Have you tried troubleshooting causes of the buzzing? It might not necessarily be a powerline issue. In which case you wouldn't need to buy any expensive power conditioning products.
 

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Discussion Starter #4
Thanks guys,

I have tried troubleshooting the buzzing. I have been able to reduce it, but not eliminate it. It's not just the HTPC either, my system produces a totally different, very faint, beeping sound when the PS3 is selected also. It sounds like a car alarm going off 2 miles away. I'm pretty sold on the need for a power conditioner, I'm really just wondering if I should prioritize the voltage regulation functionality, and the ethernet cable port in the Panamax and go with that, or if those features are not really important and go with the Furman, which has enough outlets for my front powered speakers and all my components. It makes sense to me that the ethernet cables should be cleaned/surge protected like everything else, but since they are so low voltage i'm not sure that's the case.
 

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Quote:
Originally Posted by Raia  /t/1517929/understanding-power-conditioners-and-voltage-regulators#post_24368769


Thanks guys,

I have tried troubleshooting the buzzing. I have been able to reduce it, but not eliminate it. It's not just the HTPC either, my system produces a totally different, very faint, beeping sound when the PS3 is selected also. It sounds like a car alarm going off 2 miles away. I'm pretty sold on the need for a power conditioner, I'm really just wondering if I should prioritize the voltage regulation functionality, and the ethernet cable port in the Panamax and go with that, or if those features are not really important and go with the Furman, which has enough outlets for my front powered speakers and all my components. It makes sense to me that the ethernet cables should be cleaned/surge protected like everything else, but since they are so low voltage i'm not sure that's the case.
If I was you get a dedicated 20 amp line in your house with high dollar outlet,sound like you have a lot static electricity.
 

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Discussion Starter #6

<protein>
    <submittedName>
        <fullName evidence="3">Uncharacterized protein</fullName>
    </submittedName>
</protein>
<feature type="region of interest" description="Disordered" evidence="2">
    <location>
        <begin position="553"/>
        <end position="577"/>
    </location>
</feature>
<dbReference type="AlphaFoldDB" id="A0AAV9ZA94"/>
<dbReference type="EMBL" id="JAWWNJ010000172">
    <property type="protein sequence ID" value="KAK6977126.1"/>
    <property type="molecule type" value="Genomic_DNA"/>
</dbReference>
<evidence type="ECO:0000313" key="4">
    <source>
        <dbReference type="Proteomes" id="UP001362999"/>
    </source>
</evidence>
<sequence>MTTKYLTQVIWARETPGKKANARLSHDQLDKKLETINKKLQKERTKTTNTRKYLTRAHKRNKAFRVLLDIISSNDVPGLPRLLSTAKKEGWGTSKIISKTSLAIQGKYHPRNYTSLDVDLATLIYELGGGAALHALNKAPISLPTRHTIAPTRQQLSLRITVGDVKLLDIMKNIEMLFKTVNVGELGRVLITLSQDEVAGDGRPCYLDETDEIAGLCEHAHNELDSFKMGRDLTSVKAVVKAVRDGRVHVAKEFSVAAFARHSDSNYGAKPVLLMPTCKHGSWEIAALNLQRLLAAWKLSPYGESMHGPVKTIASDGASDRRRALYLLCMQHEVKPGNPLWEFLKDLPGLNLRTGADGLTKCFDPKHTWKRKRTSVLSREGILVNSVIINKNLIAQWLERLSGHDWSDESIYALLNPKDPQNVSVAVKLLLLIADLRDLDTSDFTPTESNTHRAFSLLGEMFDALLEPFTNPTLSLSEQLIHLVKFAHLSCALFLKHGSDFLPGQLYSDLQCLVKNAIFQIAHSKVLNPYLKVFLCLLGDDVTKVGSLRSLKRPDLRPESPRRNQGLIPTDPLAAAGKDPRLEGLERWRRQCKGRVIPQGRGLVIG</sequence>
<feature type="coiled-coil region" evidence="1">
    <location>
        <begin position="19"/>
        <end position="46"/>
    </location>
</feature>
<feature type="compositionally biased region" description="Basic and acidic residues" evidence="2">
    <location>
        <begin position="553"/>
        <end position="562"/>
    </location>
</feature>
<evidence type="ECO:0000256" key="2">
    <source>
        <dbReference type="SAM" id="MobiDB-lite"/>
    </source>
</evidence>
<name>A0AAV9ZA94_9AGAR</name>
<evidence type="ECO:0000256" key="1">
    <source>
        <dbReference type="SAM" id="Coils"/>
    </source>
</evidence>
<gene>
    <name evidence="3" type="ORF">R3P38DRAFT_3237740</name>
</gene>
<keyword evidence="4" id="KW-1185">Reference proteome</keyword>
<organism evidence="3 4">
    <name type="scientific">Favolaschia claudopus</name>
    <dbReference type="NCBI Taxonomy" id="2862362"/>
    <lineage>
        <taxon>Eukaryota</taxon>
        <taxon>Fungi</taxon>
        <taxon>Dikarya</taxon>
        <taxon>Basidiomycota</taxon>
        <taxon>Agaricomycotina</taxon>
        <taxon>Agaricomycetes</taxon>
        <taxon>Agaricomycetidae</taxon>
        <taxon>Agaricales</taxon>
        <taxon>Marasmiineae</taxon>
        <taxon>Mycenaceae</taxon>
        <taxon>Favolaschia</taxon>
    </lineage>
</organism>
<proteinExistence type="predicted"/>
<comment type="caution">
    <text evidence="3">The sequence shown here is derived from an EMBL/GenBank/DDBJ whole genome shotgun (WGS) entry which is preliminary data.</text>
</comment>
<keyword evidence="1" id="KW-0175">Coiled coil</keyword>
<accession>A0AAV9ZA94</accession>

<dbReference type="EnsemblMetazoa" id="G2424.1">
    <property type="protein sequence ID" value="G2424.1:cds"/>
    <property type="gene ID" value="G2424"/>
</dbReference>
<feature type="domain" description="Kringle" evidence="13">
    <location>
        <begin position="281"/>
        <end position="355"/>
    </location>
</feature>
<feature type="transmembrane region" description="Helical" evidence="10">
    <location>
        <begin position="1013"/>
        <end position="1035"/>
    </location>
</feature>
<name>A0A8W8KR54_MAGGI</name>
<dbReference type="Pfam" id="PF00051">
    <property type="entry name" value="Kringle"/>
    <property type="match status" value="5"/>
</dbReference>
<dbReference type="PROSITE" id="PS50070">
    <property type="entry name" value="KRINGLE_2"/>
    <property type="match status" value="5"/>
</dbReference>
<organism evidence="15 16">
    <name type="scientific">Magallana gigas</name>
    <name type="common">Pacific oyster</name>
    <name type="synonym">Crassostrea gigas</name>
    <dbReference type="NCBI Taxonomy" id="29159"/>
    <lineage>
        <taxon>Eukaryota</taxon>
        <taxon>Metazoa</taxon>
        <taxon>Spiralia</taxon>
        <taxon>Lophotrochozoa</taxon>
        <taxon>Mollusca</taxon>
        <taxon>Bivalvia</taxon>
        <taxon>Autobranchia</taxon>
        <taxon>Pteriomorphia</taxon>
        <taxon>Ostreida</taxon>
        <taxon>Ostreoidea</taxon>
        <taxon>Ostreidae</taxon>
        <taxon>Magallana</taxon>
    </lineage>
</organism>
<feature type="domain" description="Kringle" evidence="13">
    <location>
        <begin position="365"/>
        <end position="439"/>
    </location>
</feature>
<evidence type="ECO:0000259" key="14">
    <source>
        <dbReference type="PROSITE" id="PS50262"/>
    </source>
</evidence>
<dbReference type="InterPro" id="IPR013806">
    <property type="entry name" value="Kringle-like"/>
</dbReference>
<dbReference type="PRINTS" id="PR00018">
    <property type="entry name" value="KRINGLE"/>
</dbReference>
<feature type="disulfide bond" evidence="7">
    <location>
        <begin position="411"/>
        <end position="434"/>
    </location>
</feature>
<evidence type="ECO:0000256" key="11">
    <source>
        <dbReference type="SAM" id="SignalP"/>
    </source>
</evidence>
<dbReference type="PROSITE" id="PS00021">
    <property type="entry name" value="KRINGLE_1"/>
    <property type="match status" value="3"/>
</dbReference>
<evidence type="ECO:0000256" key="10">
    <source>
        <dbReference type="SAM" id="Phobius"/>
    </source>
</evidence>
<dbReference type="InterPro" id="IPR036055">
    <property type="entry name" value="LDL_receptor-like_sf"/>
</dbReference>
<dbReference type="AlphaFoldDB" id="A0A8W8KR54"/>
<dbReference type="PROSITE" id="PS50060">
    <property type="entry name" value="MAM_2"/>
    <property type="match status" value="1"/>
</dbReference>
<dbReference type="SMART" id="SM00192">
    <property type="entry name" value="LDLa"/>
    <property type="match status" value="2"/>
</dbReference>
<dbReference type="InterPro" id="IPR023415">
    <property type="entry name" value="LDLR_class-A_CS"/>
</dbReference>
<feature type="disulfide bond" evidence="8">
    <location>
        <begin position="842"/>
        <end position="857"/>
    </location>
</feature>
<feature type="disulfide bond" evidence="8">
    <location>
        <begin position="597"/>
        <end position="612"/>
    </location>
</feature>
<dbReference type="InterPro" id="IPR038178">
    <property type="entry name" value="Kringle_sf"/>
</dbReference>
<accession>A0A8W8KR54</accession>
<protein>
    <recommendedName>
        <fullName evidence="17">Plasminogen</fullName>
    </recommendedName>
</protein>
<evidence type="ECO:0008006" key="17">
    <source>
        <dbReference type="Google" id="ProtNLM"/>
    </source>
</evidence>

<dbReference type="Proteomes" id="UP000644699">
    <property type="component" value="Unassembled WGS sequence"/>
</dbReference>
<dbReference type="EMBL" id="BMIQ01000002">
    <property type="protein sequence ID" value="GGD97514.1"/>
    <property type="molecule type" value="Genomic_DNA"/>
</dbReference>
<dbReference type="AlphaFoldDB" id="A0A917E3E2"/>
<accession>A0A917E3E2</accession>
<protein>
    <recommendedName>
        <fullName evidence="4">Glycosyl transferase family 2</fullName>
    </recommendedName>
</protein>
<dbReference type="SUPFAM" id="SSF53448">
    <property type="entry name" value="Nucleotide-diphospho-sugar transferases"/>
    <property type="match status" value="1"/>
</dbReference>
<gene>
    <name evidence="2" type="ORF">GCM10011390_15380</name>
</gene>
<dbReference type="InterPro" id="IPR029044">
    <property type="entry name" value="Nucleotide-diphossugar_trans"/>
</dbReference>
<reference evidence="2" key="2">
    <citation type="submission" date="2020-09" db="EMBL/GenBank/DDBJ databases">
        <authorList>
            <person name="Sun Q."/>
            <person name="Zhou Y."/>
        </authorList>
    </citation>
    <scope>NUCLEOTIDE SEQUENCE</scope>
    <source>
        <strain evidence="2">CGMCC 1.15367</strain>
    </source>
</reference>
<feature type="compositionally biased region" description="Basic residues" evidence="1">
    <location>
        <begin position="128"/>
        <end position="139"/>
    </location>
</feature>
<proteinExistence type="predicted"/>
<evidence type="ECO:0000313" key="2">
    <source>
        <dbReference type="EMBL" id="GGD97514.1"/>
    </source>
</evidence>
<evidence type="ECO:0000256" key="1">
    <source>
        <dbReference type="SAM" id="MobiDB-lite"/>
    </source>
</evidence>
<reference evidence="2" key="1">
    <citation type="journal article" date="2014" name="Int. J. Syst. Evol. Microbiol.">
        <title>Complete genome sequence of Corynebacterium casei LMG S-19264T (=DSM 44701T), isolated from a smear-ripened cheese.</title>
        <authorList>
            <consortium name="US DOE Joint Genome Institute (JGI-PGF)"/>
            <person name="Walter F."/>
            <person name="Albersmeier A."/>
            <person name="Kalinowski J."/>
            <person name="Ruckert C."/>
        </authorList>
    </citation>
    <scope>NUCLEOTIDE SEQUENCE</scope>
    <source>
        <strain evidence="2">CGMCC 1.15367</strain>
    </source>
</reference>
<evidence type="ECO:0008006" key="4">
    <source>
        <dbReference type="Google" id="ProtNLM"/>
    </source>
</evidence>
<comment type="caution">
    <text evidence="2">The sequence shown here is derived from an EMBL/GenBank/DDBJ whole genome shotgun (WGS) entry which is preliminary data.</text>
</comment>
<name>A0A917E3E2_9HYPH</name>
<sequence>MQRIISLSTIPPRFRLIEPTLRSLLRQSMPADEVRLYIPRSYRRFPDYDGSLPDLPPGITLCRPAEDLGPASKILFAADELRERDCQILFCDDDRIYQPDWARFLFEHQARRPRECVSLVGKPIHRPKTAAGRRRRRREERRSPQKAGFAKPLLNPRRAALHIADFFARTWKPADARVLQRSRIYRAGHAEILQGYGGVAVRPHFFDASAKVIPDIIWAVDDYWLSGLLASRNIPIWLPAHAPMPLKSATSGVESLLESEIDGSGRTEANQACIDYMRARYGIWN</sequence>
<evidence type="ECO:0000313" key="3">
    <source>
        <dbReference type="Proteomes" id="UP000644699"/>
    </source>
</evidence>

Thanks for your help, Guys.

One of my New Year's Resolution is to give back knowledge on the forums, instead of just asking questions, so allow me to relay what I've learned:

I really could not find answers to my questions anywhere, so in an odd turn of events I ended up calling Crutchfield. They carry both unit in question and the Rep, Clarence, had experience with both units and was actually very helpful.

The main questions I asked him were about the need for the Ethernet protection and the need for Voltage Regulation, both features off the Panamax. If those were not so important I would get the Furman unit I mentioned with the 13 outlets.

Clarence told me that I wouldn't have to worry so much about noise or dirty power from the ethernet cables, but surge protection is an obvious concern. However, the main switch in my house is behind a UPS, so any surge will be taken care of before it reached my HT switch. Also, my HT switch will be behind the HT power conditioner, so no worries there. As for voltage regulation, he said it was more useful in areas with overt power issues, frequent, noticeable brownouts, etc. What would be actually much more useful in my situation was the 4 high-output outlets on the Furman. These would really benefit my 4 powered front speakers (l,r,center,and sub). So I found a good answer, in summary, the Ethernet port is not important if the main switch is already protected and the HT switch will be protected. Also, a Feature of the Furman that will be even more beneficial than the Voltage Regulation of the Panamax is the availability of high-output outlets, for powering my power hungry powered speakers. So, it look alike I'm going with the Furman. I ordered it the other day.

Have a great weekend.
 

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So, it look alike I'm going with the Furman. I ordered it the other day.